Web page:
Dark Chocolate and Mango cake

Back in my childhood years there were two undeniable facts that were present in all family celebrations. One was my absolute dislike of birthdays. I can remember being in the kitchen surrounded by people singing happily a birthday song while I, strange as I was, covered my ears with both hands. There was even one time in which I hid underneath the kitchen table hoping that all that crazy people stopped their “chant”. Yes, I was a weird little one.

It is funny how some situations in our childhood establish a pattern in our heads and it stays there forever. To this day (and I turnt 40 in february) I am totally unable to sing ” Happy Birthday” to anyone except to my son. For the rest of human kind I pretend to sing moving my lips while others sing along cheerfully. Yep….weird.

The other all time classic in family celebrations was my mom’s strawberry cake.

She has never had any interest in baking, and cooking for her has always been somewhat a chore she did without much amusement. Maybe being married to a Chef had something to do with it. Still that strawberry cake was “some kind of wonderful”.

She would buy the sponge already baked, from a german brand at a local store. The following task was the filling and decoration of it, a perfect choreography that she had mastered over the years.

First it was time for the strawberries. She would wash them and cut them evenly setting them aside. Then she would place the different layers on the counter and cover each one with strawberry jam. As years passed she changed it to raspberry because as she said, it would cut the sweetness a bit.

With the cake built and the layers one over the other it was time for placing the strawberries on top. That was my favourite part! She would prepare strawberry jelly and let it sit in the fridge enough time so it was not too hard not too runny. It was sometimes my task to check the jelly which I would do with a spoon … which ended up in my mouth half of those times. What a precious moment!

The final step was placing the strawberries on top over a jam layer and cover them with the jelly. The sides of the cake were usually hidden with sliced or grained almonds.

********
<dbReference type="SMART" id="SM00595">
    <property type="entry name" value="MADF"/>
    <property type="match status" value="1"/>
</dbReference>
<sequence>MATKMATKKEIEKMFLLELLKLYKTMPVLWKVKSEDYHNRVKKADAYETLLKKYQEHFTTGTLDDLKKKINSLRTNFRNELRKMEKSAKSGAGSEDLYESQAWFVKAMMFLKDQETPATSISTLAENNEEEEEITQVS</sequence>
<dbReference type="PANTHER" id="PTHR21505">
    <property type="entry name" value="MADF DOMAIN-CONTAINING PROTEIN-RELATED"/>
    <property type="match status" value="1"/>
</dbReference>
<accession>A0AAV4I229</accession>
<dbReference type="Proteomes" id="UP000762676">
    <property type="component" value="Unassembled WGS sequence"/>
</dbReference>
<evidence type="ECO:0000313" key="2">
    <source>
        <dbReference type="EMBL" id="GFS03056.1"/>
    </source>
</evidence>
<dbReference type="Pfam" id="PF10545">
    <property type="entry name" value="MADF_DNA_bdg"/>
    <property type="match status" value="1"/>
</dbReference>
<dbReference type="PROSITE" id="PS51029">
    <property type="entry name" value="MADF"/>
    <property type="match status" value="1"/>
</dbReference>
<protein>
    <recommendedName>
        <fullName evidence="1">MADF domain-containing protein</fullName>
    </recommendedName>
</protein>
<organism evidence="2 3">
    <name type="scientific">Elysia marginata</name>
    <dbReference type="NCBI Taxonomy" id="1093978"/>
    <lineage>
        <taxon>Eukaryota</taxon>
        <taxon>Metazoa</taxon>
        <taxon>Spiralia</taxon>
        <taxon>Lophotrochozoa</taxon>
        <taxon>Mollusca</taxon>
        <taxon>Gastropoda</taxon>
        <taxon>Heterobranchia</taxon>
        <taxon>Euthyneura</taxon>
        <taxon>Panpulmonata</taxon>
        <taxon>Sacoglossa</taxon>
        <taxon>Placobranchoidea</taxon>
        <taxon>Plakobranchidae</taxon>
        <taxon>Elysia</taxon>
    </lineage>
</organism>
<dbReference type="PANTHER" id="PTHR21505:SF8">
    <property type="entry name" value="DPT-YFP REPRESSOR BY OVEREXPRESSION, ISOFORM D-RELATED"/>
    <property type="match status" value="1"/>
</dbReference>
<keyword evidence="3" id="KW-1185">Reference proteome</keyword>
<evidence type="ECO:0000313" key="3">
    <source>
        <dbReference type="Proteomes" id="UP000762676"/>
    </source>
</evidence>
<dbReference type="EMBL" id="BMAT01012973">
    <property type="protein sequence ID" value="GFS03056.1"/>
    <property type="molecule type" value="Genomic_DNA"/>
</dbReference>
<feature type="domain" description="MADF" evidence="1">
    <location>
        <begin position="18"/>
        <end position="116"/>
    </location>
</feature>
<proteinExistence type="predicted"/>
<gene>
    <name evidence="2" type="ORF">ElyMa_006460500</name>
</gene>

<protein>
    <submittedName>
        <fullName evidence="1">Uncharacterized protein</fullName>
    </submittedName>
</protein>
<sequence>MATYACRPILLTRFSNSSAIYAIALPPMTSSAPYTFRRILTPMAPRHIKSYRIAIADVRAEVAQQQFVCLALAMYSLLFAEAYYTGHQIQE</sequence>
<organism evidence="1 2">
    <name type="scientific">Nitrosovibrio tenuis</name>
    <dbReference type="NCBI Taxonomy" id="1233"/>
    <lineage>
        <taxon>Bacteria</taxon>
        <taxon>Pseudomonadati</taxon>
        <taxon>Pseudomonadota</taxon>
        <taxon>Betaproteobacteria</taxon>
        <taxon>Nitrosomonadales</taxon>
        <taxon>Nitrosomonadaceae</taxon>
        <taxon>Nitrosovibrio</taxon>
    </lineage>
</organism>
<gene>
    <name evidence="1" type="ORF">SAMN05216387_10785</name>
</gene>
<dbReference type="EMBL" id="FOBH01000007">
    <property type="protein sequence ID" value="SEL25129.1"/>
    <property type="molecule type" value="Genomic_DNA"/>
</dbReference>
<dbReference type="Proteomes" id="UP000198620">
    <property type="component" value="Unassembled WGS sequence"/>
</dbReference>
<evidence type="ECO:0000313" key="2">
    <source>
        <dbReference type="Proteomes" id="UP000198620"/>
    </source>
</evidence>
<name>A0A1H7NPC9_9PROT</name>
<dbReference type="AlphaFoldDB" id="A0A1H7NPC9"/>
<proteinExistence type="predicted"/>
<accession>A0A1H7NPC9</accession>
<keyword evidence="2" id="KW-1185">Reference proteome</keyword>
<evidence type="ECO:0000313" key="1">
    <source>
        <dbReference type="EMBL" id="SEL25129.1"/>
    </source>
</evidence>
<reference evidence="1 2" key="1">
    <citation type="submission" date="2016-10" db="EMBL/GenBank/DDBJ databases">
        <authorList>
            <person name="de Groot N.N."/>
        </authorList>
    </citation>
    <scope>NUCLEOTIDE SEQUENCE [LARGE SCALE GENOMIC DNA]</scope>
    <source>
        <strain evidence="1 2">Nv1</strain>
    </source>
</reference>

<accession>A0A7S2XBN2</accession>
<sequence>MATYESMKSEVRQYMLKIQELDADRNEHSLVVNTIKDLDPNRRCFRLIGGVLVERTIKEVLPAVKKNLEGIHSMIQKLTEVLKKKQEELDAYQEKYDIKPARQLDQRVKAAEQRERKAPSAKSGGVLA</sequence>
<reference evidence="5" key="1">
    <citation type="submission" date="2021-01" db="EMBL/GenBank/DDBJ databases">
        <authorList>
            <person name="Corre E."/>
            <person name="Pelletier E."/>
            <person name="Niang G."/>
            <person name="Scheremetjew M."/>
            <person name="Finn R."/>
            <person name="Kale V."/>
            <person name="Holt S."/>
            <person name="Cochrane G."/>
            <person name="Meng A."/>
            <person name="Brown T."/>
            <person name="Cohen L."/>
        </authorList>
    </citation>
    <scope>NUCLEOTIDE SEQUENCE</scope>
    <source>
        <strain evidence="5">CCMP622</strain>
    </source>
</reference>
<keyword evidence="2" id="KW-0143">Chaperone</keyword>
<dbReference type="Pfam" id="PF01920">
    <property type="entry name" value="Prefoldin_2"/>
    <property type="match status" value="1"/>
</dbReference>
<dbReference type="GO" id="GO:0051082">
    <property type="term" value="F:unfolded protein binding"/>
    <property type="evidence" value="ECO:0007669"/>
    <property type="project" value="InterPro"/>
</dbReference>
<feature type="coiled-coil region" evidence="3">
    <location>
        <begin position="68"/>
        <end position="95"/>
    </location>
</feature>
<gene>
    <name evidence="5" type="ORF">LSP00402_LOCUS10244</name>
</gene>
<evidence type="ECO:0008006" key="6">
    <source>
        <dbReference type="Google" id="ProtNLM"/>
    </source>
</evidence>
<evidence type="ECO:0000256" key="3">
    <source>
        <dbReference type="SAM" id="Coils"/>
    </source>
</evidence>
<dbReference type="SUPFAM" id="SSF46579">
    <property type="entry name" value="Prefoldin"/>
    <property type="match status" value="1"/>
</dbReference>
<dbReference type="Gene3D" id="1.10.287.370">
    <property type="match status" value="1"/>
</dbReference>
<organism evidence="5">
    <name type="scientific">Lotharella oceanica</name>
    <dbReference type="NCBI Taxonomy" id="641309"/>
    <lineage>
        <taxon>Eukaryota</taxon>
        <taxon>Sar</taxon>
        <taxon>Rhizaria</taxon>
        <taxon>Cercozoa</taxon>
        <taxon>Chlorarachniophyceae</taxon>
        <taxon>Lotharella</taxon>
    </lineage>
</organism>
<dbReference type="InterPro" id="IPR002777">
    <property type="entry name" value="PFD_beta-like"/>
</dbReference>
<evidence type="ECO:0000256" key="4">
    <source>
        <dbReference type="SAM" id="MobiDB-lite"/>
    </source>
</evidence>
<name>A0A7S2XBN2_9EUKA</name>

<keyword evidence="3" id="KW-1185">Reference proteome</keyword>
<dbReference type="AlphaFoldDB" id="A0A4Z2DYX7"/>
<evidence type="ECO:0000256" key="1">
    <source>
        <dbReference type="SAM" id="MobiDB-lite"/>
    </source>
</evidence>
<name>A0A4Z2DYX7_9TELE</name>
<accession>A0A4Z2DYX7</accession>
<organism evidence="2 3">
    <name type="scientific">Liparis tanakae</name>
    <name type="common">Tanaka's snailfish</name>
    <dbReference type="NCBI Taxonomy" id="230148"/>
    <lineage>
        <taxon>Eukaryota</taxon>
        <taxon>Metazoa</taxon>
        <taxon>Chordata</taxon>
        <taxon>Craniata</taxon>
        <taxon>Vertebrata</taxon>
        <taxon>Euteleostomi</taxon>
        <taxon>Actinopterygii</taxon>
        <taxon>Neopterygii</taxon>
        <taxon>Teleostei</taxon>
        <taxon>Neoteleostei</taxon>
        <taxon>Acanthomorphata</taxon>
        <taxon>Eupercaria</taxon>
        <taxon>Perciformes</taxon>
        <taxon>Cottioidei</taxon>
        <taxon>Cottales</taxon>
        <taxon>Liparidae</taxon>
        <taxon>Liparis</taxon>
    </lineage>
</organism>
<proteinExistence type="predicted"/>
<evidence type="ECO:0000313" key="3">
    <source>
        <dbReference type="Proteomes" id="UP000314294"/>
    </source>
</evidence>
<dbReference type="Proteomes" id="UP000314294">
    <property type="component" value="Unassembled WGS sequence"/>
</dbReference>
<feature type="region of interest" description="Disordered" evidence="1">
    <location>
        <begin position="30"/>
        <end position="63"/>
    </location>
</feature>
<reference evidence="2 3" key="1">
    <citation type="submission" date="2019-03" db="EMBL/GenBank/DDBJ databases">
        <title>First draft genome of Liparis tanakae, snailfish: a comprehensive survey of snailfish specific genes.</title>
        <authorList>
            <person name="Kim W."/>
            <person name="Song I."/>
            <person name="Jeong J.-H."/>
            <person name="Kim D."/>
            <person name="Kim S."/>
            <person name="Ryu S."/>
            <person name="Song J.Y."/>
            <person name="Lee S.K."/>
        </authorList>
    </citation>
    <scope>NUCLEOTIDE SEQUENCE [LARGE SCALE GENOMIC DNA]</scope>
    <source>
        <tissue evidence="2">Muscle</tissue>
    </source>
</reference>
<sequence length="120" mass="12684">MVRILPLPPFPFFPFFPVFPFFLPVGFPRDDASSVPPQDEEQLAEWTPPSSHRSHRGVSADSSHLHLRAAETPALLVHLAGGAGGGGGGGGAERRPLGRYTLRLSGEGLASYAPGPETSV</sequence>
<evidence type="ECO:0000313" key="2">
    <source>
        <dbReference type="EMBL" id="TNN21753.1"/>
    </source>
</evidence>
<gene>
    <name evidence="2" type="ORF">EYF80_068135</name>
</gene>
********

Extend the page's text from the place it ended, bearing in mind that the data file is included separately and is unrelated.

How could that be possible? How could something be so delighfully delicious? Simple, no baking, no fuss. Just strawberries, jam and jelly….HEAVEN.

To my mom, the strongest and most caring woman I have and will ever know, this recipe “revisited”.

Mango and chocolate Cake



3 eggs

125 g yogurt (plain or pineapple)

125 g olive oil

250 g sugar

100 g flour

30 g cocoa (bitter kind)

1 table spoon of baking powder

1 pinch of salt

Mix all the ingredients with an electric whisk or mixer until well combined.

Grease and flour a baking pan of aprox. 20-22 centimetres and fill with the sponge preparation. Bake in a heated oven at 180°C for 45 minutes or until fully baked.

Let it cool and cut in two or three layers lengthwise. This would depend on how much your sponge has raised.


Peel and slice a big mango (aprox 800-1000g) in thin slices and set the fruit aside covered with the juice of half a lemon for decorating the top layer.


1 cup of water

1 mango stone

50 g mango

1 cup of sugar

The juice of half lemon

Place in a tall saucepan all the ingredients bringing it to a boil. Maintain the temperature until the water has been reduced in half. Take out the stone and scrub the mango meat around it with a spoon and add it to the syrup.

Let it cool for 10 minutes before blending it with an electric blender.

Place one layer of the sponge and brush it with the syrup evenly. You might want to use a silicon brush as it will be easier to clean afterwards. Place some slices of mango on the layer but just about 6-8 slices, repeat the procedure with the next layer.

Prepare the top layer by brushing it with the syrup and cover it all with the remaining mango. Brush lighly with the syrup just to add some shine to the fruit.

Refrigerate for half an hour.


Thanks for reading 🙂


A South Indian Delight – Masala Dosa


I have to admit I was hesitant about Indian food. The spices, the flavours…specially since I am not too fond of highly flavoured dishes. It is not that I like my food bland, but an upset stomach was not included in my idea of a romantic getaway.

I approached my first meal in Bangalore with a bit of fear but the day went through without much of a culinary shock ( french toast and coffee for breakfast, chicken and rice for lunch, and I cannot really remember dinner aside from the fact that there was some salad involved ).

The next morning I decided to make S. a little happy by trying a local speciality that was being cooked beautifully in one of the show cooking stations at the breakfast buffet: Masala Dosa with Sambhar.

He warned me about the sambhar but I decided to still try and BUM! Love at first bite!